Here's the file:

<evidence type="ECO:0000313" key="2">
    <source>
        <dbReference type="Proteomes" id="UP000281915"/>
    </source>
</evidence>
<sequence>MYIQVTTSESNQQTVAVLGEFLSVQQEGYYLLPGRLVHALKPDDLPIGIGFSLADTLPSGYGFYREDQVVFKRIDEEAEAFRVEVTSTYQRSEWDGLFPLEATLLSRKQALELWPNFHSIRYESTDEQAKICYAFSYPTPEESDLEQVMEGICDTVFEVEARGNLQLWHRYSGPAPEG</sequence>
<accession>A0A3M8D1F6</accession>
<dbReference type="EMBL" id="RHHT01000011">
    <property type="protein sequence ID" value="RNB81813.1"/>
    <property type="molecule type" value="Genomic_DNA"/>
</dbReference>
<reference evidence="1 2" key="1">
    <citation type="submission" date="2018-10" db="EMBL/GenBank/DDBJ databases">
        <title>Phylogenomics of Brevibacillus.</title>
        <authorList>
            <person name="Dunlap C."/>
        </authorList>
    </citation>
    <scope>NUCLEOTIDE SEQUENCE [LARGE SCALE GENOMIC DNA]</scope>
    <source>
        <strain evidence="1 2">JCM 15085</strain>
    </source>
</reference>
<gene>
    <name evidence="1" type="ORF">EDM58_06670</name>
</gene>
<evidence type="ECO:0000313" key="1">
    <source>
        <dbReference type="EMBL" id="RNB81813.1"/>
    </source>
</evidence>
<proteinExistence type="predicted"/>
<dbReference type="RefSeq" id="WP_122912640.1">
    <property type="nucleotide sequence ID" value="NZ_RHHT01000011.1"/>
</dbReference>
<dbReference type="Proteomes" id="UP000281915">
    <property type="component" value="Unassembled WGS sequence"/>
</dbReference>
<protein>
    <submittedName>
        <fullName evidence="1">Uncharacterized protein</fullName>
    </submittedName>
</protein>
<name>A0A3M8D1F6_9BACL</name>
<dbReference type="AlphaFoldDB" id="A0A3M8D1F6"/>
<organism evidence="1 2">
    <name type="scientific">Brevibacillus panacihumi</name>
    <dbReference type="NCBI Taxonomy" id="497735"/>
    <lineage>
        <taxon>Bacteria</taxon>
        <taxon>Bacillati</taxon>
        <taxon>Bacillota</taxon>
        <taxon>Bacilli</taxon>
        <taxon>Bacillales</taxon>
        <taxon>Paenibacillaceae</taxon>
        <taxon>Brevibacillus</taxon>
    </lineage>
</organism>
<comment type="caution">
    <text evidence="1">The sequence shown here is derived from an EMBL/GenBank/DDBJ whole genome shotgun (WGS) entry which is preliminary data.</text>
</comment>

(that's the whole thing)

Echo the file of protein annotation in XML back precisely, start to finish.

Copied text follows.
<evidence type="ECO:0000313" key="2">
    <source>
        <dbReference type="Proteomes" id="UP000281915"/>
    </source>
</evidence>
<sequence>MYIQVTTSESNQQTVAVLGEFLSVQQEGYYLLPGRLVHALKPDDLPIGIGFSLADTLPSGYGFYREDQVVFKRIDEEAEAFRVEVTSTYQRSEWDGLFPLEATLLSRKQALELWPNFHSIRYESTDEQAKICYAFSYPTPEESDLEQVMEGICDTVFEVEARGNLQLWHRYSGPAPEG</sequence>
<accession>A0A3M8D1F6</accession>
<dbReference type="EMBL" id="RHHT01000011">
    <property type="protein sequence ID" value="RNB81813.1"/>
    <property type="molecule type" value="Genomic_DNA"/>
</dbReference>
<reference evidence="1 2" key="1">
    <citation type="submission" date="2018-10" db="EMBL/GenBank/DDBJ databases">
        <title>Phylogenomics of Brevibacillus.</title>
        <authorList>
            <person name="Dunlap C."/>
        </authorList>
    </citation>
    <scope>NUCLEOTIDE SEQUENCE [LARGE SCALE GENOMIC DNA]</scope>
    <source>
        <strain evidence="1 2">JCM 15085</strain>
    </source>
</reference>
<gene>
    <name evidence="1" type="ORF">EDM58_06670</name>
</gene>
<evidence type="ECO:0000313" key="1">
    <source>
        <dbReference type="EMBL" id="RNB81813.1"/>
    </source>
</evidence>
<proteinExistence type="predicted"/>
<dbReference type="RefSeq" id="WP_122912640.1">
    <property type="nucleotide sequence ID" value="NZ_RHHT01000011.1"/>
</dbReference>
<dbReference type="Proteomes" id="UP000281915">
    <property type="component" value="Unassembled WGS sequence"/>
</dbReference>
<protein>
    <submittedName>
        <fullName evidence="1">Uncharacterized protein</fullName>
    </submittedName>
</protein>
<name>A0A3M8D1F6_9BACL</name>
<dbReference type="AlphaFoldDB" id="A0A3M8D1F6"/>
<organism evidence="1 2">
    <name type="scientific">Brevibacillus panacihumi</name>
    <dbReference type="NCBI Taxonomy" id="497735"/>
    <lineage>
        <taxon>Bacteria</taxon>
        <taxon>Bacillati</taxon>
        <taxon>Bacillota</taxon>
        <taxon>Bacilli</taxon>
        <taxon>Bacillales</taxon>
        <taxon>Paenibacillaceae</taxon>
        <taxon>Brevibacillus</taxon>
    </lineage>
</organism>
<comment type="caution">
    <text evidence="1">The sequence shown here is derived from an EMBL/GenBank/DDBJ whole genome shotgun (WGS) entry which is preliminary data.</text>
</comment>